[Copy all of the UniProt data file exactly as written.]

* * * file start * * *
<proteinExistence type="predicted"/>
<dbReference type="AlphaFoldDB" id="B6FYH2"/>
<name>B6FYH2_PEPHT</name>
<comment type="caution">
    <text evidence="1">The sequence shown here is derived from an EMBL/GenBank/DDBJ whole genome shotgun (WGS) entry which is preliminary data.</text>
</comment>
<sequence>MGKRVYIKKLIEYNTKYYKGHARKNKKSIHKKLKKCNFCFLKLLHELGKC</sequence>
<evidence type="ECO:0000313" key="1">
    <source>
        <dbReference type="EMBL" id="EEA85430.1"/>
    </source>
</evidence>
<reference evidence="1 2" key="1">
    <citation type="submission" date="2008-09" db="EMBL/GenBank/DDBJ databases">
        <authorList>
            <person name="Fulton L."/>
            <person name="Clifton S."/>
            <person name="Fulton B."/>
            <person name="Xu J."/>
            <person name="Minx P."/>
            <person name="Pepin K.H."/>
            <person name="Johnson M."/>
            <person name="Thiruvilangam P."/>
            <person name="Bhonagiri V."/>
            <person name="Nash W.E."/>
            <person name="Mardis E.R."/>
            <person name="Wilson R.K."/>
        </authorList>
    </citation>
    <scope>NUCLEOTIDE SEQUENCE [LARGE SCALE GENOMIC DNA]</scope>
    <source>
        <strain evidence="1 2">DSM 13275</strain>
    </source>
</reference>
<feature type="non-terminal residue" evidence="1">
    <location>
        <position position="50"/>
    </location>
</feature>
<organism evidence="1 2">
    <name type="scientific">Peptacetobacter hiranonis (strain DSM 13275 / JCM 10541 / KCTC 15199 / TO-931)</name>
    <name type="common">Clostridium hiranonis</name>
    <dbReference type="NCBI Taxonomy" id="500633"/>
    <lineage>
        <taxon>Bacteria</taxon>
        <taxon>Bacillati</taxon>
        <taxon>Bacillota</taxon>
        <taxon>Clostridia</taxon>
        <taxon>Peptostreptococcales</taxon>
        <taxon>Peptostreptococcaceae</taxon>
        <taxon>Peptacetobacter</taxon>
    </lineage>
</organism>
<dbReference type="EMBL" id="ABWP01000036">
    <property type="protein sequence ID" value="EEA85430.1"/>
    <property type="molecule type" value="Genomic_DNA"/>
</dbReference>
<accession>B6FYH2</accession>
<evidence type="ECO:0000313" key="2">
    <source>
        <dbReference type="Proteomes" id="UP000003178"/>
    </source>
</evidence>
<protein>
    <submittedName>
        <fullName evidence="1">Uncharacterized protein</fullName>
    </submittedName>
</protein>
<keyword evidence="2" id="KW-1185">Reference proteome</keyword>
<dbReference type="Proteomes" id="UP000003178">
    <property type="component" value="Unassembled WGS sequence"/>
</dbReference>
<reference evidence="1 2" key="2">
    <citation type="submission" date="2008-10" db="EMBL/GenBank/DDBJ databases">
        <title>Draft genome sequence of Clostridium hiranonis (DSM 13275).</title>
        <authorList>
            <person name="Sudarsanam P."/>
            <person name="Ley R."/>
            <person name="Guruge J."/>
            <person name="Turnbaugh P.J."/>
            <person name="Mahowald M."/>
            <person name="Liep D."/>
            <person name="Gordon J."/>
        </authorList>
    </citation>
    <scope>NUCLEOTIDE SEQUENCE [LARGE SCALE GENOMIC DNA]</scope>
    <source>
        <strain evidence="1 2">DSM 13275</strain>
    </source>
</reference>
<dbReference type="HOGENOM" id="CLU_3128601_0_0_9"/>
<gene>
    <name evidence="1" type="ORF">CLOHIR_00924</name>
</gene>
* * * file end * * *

<proteinExistence type="predicted"/>
<dbReference type="AlphaFoldDB" id="B6FYH2"/>
<name>B6FYH2_PEPHT</name>
<comment type="caution">
    <text evidence="1">The sequence shown here is derived from an EMBL/GenBank/DDBJ whole genome shotgun (WGS) entry which is preliminary data.</text>
</comment>
<sequence>MGKRVYIKKLIEYNTKYYKGHARKNKKSIHKKLKKCNFCFLKLLHELGKC</sequence>
<evidence type="ECO:0000313" key="1">
    <source>
        <dbReference type="EMBL" id="EEA85430.1"/>
    </source>
</evidence>
<reference evidence="1 2" key="1">
    <citation type="submission" date="2008-09" db="EMBL/GenBank/DDBJ databases">
        <authorList>
            <person name="Fulton L."/>
            <person name="Clifton S."/>
            <person name="Fulton B."/>
            <person name="Xu J."/>
            <person name="Minx P."/>
            <person name="Pepin K.H."/>
            <person name="Johnson M."/>
            <person name="Thiruvilangam P."/>
            <person name="Bhonagiri V."/>
            <person name="Nash W.E."/>
            <person name="Mardis E.R."/>
            <person name="Wilson R.K."/>
        </authorList>
    </citation>
    <scope>NUCLEOTIDE SEQUENCE [LARGE SCALE GENOMIC DNA]</scope>
    <source>
        <strain evidence="1 2">DSM 13275</strain>
    </source>
</reference>
<feature type="non-terminal residue" evidence="1">
    <location>
        <position position="50"/>
    </location>
</feature>
<organism evidence="1 2">
    <name type="scientific">Peptacetobacter hiranonis (strain DSM 13275 / JCM 10541 / KCTC 15199 / TO-931)</name>
    <name type="common">Clostridium hiranonis</name>
    <dbReference type="NCBI Taxonomy" id="500633"/>
    <lineage>
        <taxon>Bacteria</taxon>
        <taxon>Bacillati</taxon>
        <taxon>Bacillota</taxon>
        <taxon>Clostridia</taxon>
        <taxon>Peptostreptococcales</taxon>
        <taxon>Peptostreptococcaceae</taxon>
        <taxon>Peptacetobacter</taxon>
    </lineage>
</organism>
<dbReference type="EMBL" id="ABWP01000036">
    <property type="protein sequence ID" value="EEA85430.1"/>
    <property type="molecule type" value="Genomic_DNA"/>
</dbReference>
<accession>B6FYH2</accession>
<evidence type="ECO:0000313" key="2">
    <source>
        <dbReference type="Proteomes" id="UP000003178"/>
    </source>
</evidence>
<protein>
    <submittedName>
        <fullName evidence="1">Uncharacterized protein</fullName>
    </submittedName>
</protein>
<keyword evidence="2" id="KW-1185">Reference proteome</keyword>
<dbReference type="Proteomes" id="UP000003178">
    <property type="component" value="Unassembled WGS sequence"/>
</dbReference>
<reference evidence="1 2" key="2">
    <citation type="submission" date="2008-10" db="EMBL/GenBank/DDBJ databases">
        <title>Draft genome sequence of Clostridium hiranonis (DSM 13275).</title>
        <authorList>
            <person name="Sudarsanam P."/>
            <person name="Ley R."/>
            <person name="Guruge J."/>
            <person name="Turnbaugh P.J."/>
            <person name="Mahowald M."/>
            <person name="Liep D."/>
            <person name="Gordon J."/>
        </authorList>
    </citation>
    <scope>NUCLEOTIDE SEQUENCE [LARGE SCALE GENOMIC DNA]</scope>
    <source>
        <strain evidence="1 2">DSM 13275</strain>
    </source>
</reference>
<dbReference type="HOGENOM" id="CLU_3128601_0_0_9"/>
<gene>
    <name evidence="1" type="ORF">CLOHIR_00924</name>
</gene>